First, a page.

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## JavaScript Numbers

#### Numbers can be written with, or without, decimals.

JavaScript Numbers

JavaScript numbers can be written with, or without decimals:

Example

var x = 34.00;    // A number with decimals
var y = 34;       // A number without decimals

Extra large or extra small numbers can be written with scientific (exponent) notation:

Example

var x = 123e5;    // 12300000
var y = 123e-5;   // 0.00123

JavaScript Numbers are Always 64-bit Floating Point

Unlike many other programming languages, JavaScript does not define different types of numbers, like integers, short, long, floating-point etc.

JavaScript numbers are always stored as double precision floating point numbers, following the international IEEE 754 standard.

This format stores numbers in 64 bits, where the number (the fraction) is stored in bits 0 to 51, the exponent in bits 52 to 62, and the sign in bit 63:

Value (aka Fraction/Mantissa) Exponent Sign
52 bits (0 - 51)  11 bits (52 - 62) 1 bit (63)

Precision

Integers (numbers without a period or exponent notation) are considered accurate up to 15 digits.

Example

var x = 999999999999999;   // x will be 999999999999999
var y = 9999999999999999// y will be 10000000000000000

The maximum number of decimals is 17, but floating point arithmetic is not always 100% accurate:

Example

var x = 0.2 + 0.1;         // x will be 0.30000000000000004

To solve the problem above, it helps to multiply and divide:

Example

var x = (0.2 * 10 + 0.1 * 10) / 10;       // x will be 0.3

JavaScript interprets numeric constants as hexadecimal if they are preceded by 0x.

Example

var x = 0xFF;             // x will be 255

Never write a number with a leading zero (like 07). Some JavaScript versions interpret numbers as octal if they are written with a leading zero.

By default, Javascript displays numbers as base 10 decimals.

But you can use the toString() method to output numbers as base 16 (hex), base 8 (octal), or base 2 (binary).

Example

var myNumber = 128;
myNumber.toString(16);     // returns 80
myNumber.toString(8);      // returns 200
myNumber.toString(2);      // returns 10000000

Infinity

Infinity (or -Infinity) is the value JavaScript will return if you calculate a number outside the largest possible number.

Example

var myNumber = 2;
while (myNumber != Infinity) {          // Execute until Infinity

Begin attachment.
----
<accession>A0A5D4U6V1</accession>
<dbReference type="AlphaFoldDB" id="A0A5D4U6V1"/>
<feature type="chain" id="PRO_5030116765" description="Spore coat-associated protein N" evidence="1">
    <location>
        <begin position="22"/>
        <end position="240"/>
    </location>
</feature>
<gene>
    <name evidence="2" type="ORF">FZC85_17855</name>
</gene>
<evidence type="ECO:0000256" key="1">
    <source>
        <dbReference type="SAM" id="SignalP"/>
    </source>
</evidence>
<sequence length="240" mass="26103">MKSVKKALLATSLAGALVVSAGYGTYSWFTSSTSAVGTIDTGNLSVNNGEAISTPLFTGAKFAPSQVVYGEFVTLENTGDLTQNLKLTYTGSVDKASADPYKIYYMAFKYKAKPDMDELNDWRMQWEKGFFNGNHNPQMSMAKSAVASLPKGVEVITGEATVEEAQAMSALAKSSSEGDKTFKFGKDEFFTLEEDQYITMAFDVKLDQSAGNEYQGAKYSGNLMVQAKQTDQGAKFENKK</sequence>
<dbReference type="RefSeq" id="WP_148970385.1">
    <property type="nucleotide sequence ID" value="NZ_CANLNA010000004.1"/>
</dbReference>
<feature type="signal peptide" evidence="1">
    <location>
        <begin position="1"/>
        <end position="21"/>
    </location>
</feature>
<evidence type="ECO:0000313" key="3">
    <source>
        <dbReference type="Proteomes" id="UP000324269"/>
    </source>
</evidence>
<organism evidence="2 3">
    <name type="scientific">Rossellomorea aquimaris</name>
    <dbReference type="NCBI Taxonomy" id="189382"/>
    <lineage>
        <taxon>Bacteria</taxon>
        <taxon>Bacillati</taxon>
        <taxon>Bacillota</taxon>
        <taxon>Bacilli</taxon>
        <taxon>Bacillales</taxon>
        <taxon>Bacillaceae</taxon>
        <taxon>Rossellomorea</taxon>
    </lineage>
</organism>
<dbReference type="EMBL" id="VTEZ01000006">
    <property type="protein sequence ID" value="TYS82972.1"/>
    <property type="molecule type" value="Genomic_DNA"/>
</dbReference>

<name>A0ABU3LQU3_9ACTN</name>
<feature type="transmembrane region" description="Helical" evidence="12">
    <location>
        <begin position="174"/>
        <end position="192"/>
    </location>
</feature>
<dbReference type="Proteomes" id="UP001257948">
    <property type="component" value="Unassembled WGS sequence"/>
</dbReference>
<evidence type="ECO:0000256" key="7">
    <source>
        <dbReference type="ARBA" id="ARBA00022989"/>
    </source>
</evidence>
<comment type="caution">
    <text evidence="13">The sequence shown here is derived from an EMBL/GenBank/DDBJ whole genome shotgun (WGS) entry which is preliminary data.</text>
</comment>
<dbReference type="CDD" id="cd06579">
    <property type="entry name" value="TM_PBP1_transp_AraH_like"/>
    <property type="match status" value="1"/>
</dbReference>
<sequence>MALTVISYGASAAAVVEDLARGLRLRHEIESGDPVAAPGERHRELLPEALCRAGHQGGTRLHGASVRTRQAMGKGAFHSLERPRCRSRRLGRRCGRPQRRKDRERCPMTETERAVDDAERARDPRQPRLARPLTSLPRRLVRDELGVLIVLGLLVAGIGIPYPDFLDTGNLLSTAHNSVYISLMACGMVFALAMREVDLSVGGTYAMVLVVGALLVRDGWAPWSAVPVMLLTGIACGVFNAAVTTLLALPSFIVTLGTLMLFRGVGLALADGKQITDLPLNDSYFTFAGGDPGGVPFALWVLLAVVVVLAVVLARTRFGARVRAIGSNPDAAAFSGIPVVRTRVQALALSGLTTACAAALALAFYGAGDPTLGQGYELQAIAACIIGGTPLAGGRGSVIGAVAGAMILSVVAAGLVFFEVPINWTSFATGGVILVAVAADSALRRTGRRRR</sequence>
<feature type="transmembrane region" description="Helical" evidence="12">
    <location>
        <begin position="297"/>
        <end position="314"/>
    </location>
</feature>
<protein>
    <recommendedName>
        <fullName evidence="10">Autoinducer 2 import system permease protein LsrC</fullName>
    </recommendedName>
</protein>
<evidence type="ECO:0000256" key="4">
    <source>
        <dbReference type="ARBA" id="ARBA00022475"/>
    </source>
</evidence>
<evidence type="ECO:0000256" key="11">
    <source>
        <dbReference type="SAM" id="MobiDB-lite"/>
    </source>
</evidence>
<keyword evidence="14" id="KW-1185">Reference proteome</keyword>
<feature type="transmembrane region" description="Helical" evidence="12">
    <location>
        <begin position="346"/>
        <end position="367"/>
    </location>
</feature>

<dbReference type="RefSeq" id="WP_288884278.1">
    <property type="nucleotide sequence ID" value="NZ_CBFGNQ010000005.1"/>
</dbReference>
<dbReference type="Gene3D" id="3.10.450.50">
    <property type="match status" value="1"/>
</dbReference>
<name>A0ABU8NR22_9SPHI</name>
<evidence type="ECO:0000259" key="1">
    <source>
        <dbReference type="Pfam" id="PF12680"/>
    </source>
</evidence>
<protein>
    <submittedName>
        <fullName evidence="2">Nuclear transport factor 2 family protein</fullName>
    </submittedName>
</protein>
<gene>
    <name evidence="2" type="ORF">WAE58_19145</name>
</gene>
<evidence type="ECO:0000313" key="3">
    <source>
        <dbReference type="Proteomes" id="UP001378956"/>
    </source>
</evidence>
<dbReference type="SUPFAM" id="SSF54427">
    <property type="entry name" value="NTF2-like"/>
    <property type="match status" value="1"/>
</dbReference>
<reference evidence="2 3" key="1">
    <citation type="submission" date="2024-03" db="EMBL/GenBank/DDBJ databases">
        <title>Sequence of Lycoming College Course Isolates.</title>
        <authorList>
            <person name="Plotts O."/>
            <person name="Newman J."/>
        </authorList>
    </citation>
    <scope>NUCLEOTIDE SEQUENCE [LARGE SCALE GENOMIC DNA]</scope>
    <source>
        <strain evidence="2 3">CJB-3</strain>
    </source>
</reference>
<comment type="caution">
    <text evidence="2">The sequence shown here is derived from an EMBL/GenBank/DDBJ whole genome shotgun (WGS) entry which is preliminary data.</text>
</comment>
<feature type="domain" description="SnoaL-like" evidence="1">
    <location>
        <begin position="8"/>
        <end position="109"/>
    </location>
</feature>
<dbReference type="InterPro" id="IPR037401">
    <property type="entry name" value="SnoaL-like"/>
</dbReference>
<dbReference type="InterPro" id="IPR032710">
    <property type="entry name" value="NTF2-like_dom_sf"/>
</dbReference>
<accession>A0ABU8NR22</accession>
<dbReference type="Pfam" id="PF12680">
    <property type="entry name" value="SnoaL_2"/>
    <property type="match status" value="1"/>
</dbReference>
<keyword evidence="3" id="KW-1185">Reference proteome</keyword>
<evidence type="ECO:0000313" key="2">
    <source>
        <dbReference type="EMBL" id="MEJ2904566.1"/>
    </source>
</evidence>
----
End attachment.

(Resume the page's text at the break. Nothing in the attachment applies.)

myNumber = myNumber * myNumber;
}

Division by 0 (zero) also generates Infinity:

Example

var x =  2 / 0;          // x will be Infinity
var y = -2 / 0;          // y will be -Infinity

Infinity is a number: typeOf Infinity returns number.

Example

typeof Infinity;        // returns "number"

NaN - Not a Number

NaN is a JavaScript reserved word indicating that a value is not a number.

Trying to do arithmetic with a non-numeric string will result in NaN (Not a Number):

Example

var x = 100 / "Apple" // x will be NaN (Not a Number)

However, if the string contains a numeric value , the result will be a number:

Example

var x = 100 / "10";     // x will be 10

You can use the global JavaScript function isNaN() to find out if a value is a number.

Example

var x = 100 / "Apple";
isNaN(x);               // returns true because x is Not a Number

Watch out for NaN. If you use NaN in a mathematical operation, the result will also be NaN:

Example

var x = NaN;
var y = 5;
var z = x + y;         // z will be NaN

Or the result might be a concatenation:

Example

var x = NaN;
var y = "5";
var z = x + y;         // z will be NaN5

NaN is a number, and typeof NaN returns number:

Example

typeof NaN;             // returns "number"

Numbers Can be Objects

Normally JavaScript numbers are primitive values created from literals: var x = 123

But numbers can also be defined as objects with the keyword new: var y = new Number(123)

Example

var x = 123;
var y = new Number(123);

// typeof x returns number
// typeof y returns object

Do not create Number objects. It slows down execution speed. The new keyword complicates the code. This can produce some unexpected results:

When using the == equality operator, equal numbers looks equal:

Example

var x = 500;
var y = new Number(500);

// (x == y) is true because x and y have equal values

When using the === equality operator, equal numbers are not equal, because the === operator expects equality in both type and value.

Example

var x = 500;
var y = new Number(500);

// (x === y) is false because x and y have different types

Or even worse. Objects cannot be compared:

Example

var x = new Number(500);
var y = new Number(500);

// (x == y) is false because objects cannot be compared

JavaScript objects cannot be compared.

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